If the poster had identified the make and model of the motor we could give better answers I think...

Here is a similar motor and it says it is wound with 27 AWG wire if I understand their advertising:

https://fpvcycle.com/products/fpvcyc...2mm-prop-shaft

Jack
Oct 23, 2020, 12:52 AM
Registered User
Skylar's Avatar
AFAIK, two of the three phases fire at the same time, while the third measures back EMF to synchronize the speed. So each wire would carry 1.25A - which is perfectly fine for 30AWG wires. If you're concerned, cut the wires shorter, but I wouldn't worry about it.
Oct 23, 2020, 12:23 PM
Registered User
Guizzo 17's Avatar
Thread OP
Jack, the motor was rewound with a single 9 turn, 30 gauge wire with star connection.
It was sold by Hobby King but, unfortunately, it is not more available.
Originally it was wound with a single 12 turn, 32 gauge wire, which fused under a 3x2 prop load, fed by a two cell Lipo.

Skylar, what you say may be right for a Delta connection, however for a Star is sure that one phase carry all the current.

Anyway I found what I was looking for in the net.
Max current for a 30 AWG wire is 0.52Amp
Thank you both for your interest.
Oct 24, 2020, 12:16 AM
Registered User
Skylar's Avatar
Quote:
Originally Posted by Guizzo 17
Anyway I found what I was looking for in the net.
Max current for a 30 AWG wire is 0.52Amp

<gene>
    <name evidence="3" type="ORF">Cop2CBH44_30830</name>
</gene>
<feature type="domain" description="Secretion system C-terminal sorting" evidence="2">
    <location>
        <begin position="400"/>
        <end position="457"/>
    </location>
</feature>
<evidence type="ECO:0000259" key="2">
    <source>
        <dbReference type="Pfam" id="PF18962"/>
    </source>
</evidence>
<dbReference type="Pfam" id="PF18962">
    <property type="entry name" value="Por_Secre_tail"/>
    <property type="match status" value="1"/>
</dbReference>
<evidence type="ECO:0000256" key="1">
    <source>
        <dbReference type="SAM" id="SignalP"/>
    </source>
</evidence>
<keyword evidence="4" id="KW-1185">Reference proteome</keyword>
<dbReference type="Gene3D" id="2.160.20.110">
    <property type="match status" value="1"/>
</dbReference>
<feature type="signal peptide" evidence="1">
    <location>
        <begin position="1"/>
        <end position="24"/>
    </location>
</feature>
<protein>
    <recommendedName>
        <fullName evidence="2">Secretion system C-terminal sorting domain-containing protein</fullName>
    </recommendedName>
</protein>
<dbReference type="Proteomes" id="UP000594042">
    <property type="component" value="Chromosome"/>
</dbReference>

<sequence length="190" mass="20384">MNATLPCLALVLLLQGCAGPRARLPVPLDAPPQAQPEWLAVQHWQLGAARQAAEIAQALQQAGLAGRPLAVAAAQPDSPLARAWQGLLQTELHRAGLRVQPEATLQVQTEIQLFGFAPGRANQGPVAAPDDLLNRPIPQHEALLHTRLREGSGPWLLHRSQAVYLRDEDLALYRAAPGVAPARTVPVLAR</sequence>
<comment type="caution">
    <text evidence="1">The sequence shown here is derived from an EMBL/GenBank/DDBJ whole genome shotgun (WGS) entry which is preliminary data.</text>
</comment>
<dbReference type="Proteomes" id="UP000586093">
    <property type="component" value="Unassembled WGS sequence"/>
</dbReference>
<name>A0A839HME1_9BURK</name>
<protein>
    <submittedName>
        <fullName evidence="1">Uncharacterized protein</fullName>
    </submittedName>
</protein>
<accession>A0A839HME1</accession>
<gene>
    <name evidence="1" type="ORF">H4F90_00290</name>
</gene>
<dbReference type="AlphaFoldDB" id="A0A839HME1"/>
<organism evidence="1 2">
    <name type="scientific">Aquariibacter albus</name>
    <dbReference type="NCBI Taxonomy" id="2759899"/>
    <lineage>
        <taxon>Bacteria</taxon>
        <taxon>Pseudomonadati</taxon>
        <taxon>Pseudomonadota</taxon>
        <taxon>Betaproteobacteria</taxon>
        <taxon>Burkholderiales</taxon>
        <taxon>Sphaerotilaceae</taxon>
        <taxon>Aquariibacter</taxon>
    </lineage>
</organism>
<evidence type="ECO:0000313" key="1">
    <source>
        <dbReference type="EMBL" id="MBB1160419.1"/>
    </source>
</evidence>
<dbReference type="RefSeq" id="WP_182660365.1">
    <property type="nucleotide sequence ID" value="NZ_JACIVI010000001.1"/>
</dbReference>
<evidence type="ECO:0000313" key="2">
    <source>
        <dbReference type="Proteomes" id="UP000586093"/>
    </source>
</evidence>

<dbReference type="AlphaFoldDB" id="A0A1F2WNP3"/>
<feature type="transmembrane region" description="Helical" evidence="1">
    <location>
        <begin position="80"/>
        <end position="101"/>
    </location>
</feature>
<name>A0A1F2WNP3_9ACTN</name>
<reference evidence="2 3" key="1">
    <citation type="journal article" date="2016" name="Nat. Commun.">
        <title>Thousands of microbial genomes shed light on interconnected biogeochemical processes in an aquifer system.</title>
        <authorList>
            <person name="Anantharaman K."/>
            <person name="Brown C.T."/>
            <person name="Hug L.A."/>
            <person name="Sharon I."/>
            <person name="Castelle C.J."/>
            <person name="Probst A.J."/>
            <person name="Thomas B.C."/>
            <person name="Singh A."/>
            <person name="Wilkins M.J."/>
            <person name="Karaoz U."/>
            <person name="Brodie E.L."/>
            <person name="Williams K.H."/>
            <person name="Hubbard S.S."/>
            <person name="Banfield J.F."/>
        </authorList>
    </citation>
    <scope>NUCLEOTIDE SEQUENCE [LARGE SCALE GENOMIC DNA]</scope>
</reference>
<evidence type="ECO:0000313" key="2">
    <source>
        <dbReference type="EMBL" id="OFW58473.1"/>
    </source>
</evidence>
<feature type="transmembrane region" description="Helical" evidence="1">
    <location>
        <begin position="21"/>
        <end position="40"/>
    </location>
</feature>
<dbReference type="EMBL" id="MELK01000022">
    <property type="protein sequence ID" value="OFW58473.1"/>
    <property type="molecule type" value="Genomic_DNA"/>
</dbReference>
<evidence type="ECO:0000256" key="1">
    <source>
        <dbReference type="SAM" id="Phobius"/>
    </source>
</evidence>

I'd be interested to know the source of that information. Can you provide a link?


Quote:
Skylar, what you say may be right for a Delta connection, however for a Star is sure that one phase carry all the current.
It's actually the other way around. As shown in the diagrams below:
In Delta, phase A-B consists of coil 2 placed in parallel with coils 1 & 3 in series.
In Star, phase A-B consists of only coils 1 & 2 in series without coil 3 being used.


But let's not debate the current carrying capacity of Delta vs Star. What I meant was that the ESC fires two wires together while the other
wire senses back EMF. That has been my understanding... not that I'm an expert on the subject of ESC's. Perhaps Ron can confirm if it's correct or not.


"Don't believe everything you see on the Internet" -- Winston Churchill
Last edited by Skylar; Oct 24, 2020 at 04:36 AM.
Oct 24, 2020, 05:26 PM
Registered User
Guizzo 17's Avatar
Thread OP